In progressive urban planning circles, one of the most pointed-to examples of misguided housing policy is the federal government’s decision to subsidize the development of single-family homes in the postwar years. The practice essentially kicked off the widespread suburbanization of the country, precipitating decades of sprawl.
And if it sounds like an antiquated, mid-century notion, Smart Growth America is here to burst your bubble.
Nowadays the feds spend more on real estate than any other entity except Fannie May and Freddie Mac, but most of that money goes toward a small fraction of households, according to a new report from the advocacy group.
Unsurprisingly, federal spending in the housing market — about $450 billion a year, totaling $2.23 trillion between 2007 and 2011 — favors homeowners in single-family units. In fact, federal support for single-family homes comes out to more than 10 times that for their multifamily counterparts: Respectively, $1.14 trillion (with a T) versus $112 billion (with a B) over five years.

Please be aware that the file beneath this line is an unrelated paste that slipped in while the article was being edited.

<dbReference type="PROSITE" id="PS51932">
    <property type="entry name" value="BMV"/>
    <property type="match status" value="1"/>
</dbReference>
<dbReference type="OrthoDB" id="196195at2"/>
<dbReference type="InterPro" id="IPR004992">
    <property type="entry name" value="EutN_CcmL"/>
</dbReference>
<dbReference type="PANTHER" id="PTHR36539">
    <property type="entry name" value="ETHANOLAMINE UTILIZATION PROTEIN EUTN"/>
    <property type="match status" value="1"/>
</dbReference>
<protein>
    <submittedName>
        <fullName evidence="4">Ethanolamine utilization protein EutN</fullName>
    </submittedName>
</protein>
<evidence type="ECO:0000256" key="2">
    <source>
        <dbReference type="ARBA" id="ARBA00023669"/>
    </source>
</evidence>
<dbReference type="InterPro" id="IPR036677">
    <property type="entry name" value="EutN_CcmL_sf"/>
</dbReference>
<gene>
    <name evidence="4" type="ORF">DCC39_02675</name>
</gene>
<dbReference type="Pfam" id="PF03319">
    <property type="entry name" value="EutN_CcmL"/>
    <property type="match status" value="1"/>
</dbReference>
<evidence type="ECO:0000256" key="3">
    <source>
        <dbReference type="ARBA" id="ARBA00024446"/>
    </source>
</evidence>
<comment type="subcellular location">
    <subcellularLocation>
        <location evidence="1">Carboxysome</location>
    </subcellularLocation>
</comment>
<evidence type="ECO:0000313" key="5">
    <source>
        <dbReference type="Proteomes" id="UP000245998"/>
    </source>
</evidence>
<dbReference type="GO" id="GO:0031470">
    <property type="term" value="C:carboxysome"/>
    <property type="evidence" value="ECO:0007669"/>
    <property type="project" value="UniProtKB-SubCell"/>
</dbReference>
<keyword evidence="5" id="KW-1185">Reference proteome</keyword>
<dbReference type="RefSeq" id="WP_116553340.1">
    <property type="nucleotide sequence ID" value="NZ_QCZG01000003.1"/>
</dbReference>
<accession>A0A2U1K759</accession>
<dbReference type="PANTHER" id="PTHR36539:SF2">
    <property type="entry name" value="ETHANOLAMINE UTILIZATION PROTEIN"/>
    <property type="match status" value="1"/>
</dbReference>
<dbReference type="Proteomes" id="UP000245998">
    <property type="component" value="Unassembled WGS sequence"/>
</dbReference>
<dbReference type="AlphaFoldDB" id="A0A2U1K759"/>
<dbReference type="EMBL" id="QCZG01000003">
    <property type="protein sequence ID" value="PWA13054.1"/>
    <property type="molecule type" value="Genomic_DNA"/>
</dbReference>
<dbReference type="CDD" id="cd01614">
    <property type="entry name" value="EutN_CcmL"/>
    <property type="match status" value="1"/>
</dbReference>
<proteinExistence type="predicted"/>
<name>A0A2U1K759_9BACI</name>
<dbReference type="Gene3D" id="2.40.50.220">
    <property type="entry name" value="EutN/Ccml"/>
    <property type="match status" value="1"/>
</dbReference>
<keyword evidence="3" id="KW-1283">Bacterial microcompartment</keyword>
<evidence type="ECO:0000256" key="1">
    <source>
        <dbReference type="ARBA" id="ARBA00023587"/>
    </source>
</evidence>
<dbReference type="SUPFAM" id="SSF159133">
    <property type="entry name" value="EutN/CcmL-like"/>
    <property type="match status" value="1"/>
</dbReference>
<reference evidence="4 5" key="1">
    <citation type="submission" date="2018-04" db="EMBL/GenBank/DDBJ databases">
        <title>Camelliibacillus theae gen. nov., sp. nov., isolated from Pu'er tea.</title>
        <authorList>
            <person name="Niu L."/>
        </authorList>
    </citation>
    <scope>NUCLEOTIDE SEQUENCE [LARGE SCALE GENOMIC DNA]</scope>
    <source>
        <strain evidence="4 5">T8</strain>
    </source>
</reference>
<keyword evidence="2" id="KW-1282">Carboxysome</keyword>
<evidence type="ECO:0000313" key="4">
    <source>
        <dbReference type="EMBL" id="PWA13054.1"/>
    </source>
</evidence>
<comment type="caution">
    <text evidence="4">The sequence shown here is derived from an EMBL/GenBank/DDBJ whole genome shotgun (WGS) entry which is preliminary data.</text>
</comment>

Furthermore, households with incomes of more than $200,000 enjoyed housing subsidies almost three times greater than all other income brackets combined, as shown in the chart below. Households with incomes of between $20,000 and $50,000, meanwhile, had much smaller subsidies than those at either end of the economic spectrum.
The gist is that despite the government being one of the housing market’s biggest investors, most taxpayers — unless they fall into the category of comparatively wealthy homeowners in single-family homes — see very few benefits from this arrangement.
In 2010, rented homes accounted for nearly 35 percent of the nation’s households. A little more than one in four housing units nationwide can be found in multi-unit buildings (that is, structures built to accommodate more than one household), according to census numbers.